Southern California was the epicenter of the developing sport of combat pistol shooting in those days. Irving Stone (no one ever called him anything but “Stoney”) was a former U.S. Navy hard-hat diver, aerospace industry machinist as well as quite the avid pistol shooter. As an active competitor, he listened to his fellow shooters wishing for better accuracy in their 1911 .45s. He founded a company that has produced thousands of pistol barrels for different kinds of popular handguns. In the company’s earlier days, Bar-Sto ran little 1-inch magazine ads for the ever-popular 1911 .45s. Stoney’s passed, but his son is now at the helm, making great products and winning awards. I was pleased to call Stoney a friend and miss him to this day. In one particular conversation, I mentioned my unhappiness over factory accuracy in the .38 Super. Almost instantly, he broke into laughter, as though I had apparently brought up a problem that he had long since solved.
Working with several other local shooters, Stoney had already attacked the .38 Super accuracy enigma. In the original 1929 guns, the maker had used the same procedure for headspacing as the original turn-of-the-century .38 ACP cartridge. The case has a very small rim—the ledge that extends out from the base of the cartridge. When chambered, the original Supers stopped when the rim contacted a small arc of ledge in the chamber. It made for a very sloppy fit. Stoney just discarded the factory barrel, replacing it with his own design. This one was contoured to headspace the .38 Super cartridge when the front edge of the case came in contact with the end of the chamber—just like the .45 ACP and so many other pistol cartridges. When my pistol came back from Bar-Sto, I was eager to see what it was capable of. As luck would have it, this happened the same week that Colt had sent me a “new” .38 Super barrel for my troublesome Commander. I now had three barrels—old factory, new factory and Bar-Sto.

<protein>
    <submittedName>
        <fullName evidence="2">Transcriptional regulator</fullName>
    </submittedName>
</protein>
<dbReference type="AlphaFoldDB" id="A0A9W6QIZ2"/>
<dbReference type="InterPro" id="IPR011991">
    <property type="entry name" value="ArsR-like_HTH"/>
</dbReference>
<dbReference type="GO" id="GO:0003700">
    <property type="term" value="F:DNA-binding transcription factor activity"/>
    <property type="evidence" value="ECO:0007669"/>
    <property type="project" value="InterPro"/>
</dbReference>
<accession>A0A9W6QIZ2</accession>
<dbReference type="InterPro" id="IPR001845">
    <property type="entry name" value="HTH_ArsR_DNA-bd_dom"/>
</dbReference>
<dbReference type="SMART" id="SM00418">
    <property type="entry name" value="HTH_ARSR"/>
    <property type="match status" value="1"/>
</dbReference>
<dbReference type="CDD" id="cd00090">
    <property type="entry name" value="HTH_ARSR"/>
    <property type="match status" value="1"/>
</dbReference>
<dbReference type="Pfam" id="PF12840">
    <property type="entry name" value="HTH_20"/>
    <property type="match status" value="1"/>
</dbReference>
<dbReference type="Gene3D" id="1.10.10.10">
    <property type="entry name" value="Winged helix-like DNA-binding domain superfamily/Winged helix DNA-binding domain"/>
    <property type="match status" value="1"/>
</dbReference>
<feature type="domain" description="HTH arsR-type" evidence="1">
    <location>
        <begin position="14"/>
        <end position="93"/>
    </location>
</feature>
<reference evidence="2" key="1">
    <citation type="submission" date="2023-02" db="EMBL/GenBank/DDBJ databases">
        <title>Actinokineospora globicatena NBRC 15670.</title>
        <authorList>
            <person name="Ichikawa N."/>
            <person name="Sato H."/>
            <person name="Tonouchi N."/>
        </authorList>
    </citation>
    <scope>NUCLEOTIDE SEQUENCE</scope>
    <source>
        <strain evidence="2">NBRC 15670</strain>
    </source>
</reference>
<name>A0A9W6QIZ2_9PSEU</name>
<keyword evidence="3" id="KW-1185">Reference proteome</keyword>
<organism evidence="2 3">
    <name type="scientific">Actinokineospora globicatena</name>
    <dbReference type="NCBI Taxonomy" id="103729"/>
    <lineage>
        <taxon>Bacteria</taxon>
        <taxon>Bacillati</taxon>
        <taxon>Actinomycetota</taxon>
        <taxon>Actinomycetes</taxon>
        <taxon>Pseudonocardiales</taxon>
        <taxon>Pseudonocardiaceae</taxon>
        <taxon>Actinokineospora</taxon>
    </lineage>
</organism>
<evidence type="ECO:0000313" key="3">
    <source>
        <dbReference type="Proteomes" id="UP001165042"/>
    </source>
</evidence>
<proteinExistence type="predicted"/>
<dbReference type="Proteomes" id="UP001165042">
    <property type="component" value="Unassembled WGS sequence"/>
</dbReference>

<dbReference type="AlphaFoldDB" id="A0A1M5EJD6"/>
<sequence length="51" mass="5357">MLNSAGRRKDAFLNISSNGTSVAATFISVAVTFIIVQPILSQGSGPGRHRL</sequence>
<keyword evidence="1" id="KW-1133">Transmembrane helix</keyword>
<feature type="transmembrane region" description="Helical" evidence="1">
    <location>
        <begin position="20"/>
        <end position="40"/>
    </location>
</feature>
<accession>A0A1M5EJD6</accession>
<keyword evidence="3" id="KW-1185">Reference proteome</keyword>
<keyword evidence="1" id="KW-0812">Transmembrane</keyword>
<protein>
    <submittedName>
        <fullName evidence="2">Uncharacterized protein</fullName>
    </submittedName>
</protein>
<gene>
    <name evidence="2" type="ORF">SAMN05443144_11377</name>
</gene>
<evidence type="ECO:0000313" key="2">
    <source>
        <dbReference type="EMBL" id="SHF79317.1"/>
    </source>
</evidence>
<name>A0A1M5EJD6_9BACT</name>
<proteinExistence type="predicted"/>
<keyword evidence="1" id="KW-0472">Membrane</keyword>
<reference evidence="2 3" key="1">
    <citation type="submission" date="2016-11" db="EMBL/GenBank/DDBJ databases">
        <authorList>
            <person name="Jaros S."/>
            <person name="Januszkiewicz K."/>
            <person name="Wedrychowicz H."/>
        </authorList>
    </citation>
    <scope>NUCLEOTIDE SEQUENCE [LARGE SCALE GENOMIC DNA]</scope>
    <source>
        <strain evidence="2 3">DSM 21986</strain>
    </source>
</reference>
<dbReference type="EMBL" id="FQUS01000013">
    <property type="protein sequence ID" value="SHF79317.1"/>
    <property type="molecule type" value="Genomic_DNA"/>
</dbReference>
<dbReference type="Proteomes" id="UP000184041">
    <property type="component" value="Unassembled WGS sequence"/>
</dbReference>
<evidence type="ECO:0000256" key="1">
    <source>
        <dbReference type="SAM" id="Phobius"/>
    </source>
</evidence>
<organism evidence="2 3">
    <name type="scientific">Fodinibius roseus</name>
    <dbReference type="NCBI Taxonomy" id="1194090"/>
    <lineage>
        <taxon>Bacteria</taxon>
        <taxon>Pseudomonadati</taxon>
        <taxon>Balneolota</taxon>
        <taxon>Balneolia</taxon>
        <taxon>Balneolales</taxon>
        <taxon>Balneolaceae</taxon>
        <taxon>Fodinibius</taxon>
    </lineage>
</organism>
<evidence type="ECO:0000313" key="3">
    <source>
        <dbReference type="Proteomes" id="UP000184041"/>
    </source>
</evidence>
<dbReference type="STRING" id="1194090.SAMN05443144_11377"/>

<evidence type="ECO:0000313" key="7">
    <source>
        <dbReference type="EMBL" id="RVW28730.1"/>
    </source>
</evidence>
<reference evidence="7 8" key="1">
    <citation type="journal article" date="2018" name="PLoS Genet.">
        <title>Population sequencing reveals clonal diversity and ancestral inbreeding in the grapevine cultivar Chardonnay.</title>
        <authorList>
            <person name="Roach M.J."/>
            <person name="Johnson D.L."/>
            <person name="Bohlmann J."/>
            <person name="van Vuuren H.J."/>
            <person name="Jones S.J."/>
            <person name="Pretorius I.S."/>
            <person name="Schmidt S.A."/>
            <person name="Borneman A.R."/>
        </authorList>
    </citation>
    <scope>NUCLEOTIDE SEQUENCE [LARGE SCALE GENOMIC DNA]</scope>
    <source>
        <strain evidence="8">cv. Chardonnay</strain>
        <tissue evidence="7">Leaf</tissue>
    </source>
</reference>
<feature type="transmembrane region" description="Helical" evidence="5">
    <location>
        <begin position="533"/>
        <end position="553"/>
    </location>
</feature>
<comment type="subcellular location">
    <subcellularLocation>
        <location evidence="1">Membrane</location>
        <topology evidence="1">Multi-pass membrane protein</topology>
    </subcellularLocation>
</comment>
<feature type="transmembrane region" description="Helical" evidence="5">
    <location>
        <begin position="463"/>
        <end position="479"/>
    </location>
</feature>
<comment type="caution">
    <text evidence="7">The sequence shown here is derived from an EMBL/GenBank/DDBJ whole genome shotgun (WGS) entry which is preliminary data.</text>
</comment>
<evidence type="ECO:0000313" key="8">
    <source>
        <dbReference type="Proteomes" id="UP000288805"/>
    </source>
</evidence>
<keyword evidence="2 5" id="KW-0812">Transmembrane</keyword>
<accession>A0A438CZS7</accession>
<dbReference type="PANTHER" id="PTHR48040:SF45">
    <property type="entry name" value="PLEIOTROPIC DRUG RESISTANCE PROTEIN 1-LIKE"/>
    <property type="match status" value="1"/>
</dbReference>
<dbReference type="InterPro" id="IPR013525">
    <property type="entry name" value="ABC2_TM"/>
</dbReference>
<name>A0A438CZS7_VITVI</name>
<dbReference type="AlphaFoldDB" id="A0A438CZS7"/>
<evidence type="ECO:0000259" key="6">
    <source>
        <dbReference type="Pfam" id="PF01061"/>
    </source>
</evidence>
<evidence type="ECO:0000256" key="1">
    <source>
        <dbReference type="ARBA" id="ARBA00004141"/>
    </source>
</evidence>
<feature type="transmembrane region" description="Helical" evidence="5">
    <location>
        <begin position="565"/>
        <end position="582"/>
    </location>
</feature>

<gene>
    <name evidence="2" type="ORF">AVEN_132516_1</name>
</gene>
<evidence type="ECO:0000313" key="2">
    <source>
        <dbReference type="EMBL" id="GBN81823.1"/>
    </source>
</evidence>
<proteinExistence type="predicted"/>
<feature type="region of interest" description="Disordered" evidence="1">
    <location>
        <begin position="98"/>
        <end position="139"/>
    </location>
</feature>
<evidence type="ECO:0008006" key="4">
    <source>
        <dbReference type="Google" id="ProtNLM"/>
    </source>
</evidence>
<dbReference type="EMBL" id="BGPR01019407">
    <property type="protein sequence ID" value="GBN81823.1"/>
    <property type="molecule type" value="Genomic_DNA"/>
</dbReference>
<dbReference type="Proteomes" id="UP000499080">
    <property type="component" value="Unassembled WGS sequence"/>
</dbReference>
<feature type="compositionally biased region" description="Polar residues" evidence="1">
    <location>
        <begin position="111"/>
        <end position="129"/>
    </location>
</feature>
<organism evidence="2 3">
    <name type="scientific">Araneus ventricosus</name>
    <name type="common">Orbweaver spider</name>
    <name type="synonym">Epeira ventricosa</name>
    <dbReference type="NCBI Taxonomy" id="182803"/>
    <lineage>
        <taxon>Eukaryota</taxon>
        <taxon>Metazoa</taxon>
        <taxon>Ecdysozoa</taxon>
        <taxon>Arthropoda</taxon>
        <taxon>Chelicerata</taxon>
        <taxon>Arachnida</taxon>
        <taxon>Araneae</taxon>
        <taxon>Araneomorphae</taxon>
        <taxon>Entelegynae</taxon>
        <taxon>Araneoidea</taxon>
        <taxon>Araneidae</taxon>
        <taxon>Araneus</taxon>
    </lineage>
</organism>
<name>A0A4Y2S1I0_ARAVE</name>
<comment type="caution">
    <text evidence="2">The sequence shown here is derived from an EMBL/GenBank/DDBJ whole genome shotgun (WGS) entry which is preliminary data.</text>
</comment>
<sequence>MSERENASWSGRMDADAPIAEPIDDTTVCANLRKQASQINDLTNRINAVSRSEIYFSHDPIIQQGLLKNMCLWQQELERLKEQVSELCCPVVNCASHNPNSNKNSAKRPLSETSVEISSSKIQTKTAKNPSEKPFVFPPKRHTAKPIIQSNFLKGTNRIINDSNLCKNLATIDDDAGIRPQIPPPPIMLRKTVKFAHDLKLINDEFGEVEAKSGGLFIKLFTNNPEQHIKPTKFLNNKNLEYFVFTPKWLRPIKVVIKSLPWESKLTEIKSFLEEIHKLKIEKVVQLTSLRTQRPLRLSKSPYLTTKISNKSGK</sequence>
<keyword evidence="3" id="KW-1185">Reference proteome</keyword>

At the range, I clamped the gun in the Ransom Rest and anxiously went to work with a box of Federal’s Gold Medal ball. The original barrel shot a dismal group of almost 10 inches, but the new Colt factory barrel brought that down to about 2 ½ inches. Surprisingly, the Bar-Sto barrel put 10 rounds in an impressive 1 ¾ inches at 25 yards. Apparently, Colt had apparently done some more research and development work, because the company’s new chamber (which it still uses with new Supers) was suspiciously like Stoney’s.
Forgive the reminiscing, but those were some quite exciting times for folks in the firearm industry—we were all building our knowledge of and skills with all manners of fightin’ iron.